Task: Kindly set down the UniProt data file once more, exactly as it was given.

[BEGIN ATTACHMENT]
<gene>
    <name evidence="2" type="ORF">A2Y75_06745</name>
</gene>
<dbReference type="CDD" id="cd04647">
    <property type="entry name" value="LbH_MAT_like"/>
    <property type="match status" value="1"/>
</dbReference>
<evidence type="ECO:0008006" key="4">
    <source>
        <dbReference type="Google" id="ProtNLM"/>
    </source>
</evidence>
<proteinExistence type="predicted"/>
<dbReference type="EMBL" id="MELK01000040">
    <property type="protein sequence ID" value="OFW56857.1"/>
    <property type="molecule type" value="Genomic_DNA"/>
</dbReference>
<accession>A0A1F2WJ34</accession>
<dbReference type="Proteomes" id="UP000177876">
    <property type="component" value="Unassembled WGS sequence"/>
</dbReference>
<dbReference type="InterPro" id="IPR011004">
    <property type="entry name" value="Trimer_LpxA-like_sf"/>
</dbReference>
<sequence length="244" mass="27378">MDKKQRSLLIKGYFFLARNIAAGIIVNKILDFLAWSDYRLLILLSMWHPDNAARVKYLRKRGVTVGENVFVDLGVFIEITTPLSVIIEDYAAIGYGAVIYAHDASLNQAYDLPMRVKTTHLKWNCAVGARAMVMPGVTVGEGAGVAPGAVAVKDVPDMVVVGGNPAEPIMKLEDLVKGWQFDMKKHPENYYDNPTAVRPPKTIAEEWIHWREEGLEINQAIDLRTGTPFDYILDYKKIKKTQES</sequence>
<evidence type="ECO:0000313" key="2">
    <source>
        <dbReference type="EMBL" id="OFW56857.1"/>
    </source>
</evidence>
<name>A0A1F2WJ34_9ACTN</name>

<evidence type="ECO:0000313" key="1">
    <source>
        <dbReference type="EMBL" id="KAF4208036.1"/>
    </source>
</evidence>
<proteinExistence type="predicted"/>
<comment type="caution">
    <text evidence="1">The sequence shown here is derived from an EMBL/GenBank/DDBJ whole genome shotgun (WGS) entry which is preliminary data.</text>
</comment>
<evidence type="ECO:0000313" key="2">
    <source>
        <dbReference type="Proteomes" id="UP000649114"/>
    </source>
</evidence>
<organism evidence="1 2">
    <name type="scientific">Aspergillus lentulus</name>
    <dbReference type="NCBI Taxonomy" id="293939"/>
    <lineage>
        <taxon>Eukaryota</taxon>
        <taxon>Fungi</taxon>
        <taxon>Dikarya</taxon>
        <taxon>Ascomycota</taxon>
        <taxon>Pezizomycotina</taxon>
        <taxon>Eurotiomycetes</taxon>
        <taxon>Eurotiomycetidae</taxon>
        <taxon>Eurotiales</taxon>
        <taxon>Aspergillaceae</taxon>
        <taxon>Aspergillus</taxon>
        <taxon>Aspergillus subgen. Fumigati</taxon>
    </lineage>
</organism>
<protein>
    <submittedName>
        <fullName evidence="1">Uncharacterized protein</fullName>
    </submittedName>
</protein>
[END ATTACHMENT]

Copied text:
<gene>
    <name evidence="2" type="ORF">A2Y75_06745</name>
</gene>
<dbReference type="CDD" id="cd04647">
    <property type="entry name" value="LbH_MAT_like"/>
    <property type="match status" value="1"/>
</dbReference>
<evidence type="ECO:0008006" key="4">
    <source>
        <dbReference type="Google" id="ProtNLM"/>
    </source>
</evidence>
<proteinExistence type="predicted"/>
<dbReference type="EMBL" id="MELK01000040">
    <property type="protein sequence ID" value="OFW56857.1"/>
    <property type="molecule type" value="Genomic_DNA"/>
</dbReference>
<accession>A0A1F2WJ34</accession>
<dbReference type="Proteomes" id="UP000177876">
    <property type="component" value="Unassembled WGS sequence"/>
</dbReference>
<dbReference type="InterPro" id="IPR011004">
    <property type="entry name" value="Trimer_LpxA-like_sf"/>
</dbReference>
<sequence length="244" mass="27378">MDKKQRSLLIKGYFFLARNIAAGIIVNKILDFLAWSDYRLLILLSMWHPDNAARVKYLRKRGVTVGENVFVDLGVFIEITTPLSVIIEDYAAIGYGAVIYAHDASLNQAYDLPMRVKTTHLKWNCAVGARAMVMPGVTVGEGAGVAPGAVAVKDVPDMVVVGGNPAEPIMKLEDLVKGWQFDMKKHPENYYDNPTAVRPPKTIAEEWIHWREEGLEINQAIDLRTGTPFDYILDYKKIKKTQES</sequence>
<evidence type="ECO:0000313" key="2">
    <source>
        <dbReference type="EMBL" id="OFW56857.1"/>
    </source>
</evidence>
<name>A0A1F2WJ34_9ACTN</name>

<evidence type="ECO:0000313" key="1">
    <source>
        <dbReference type="EMBL" id="KAF4208036.1"/>
    </source>
</evidence>
<proteinExistence type="predicted"/>
<comment type="caution">
    <text evidence="1">The sequence shown here is derived from an EMBL/GenBank/DDBJ whole genome shotgun (WGS) entry which is preliminary data.</text>
</comment>
<evidence type="ECO:0000313" key="2">
    <source>
        <dbReference type="Proteomes" id="UP000649114"/>
    </source>
</evidence>
<organism evidence="1 2">
    <name type="scientific">Aspergillus lentulus</name>
    <dbReference type="NCBI Taxonomy" id="293939"/>
    <lineage>
        <taxon>Eukaryota</taxon>
        <taxon>Fungi</taxon>
        <taxon>Dikarya</taxon>
        <taxon>Ascomycota</taxon>
        <taxon>Pezizomycotina</taxon>
        <taxon>Eurotiomycetes</taxon>
        <taxon>Eurotiomycetidae</taxon>
        <taxon>Eurotiales</taxon>
        <taxon>Aspergillaceae</taxon>
        <taxon>Aspergillus</taxon>
        <taxon>Aspergillus subgen. Fumigati</taxon>
    </lineage>
</organism>
<protein>
    <submittedName>
        <fullName evidence="1">Uncharacterized protein</fullName>
    </submittedName>
</protein>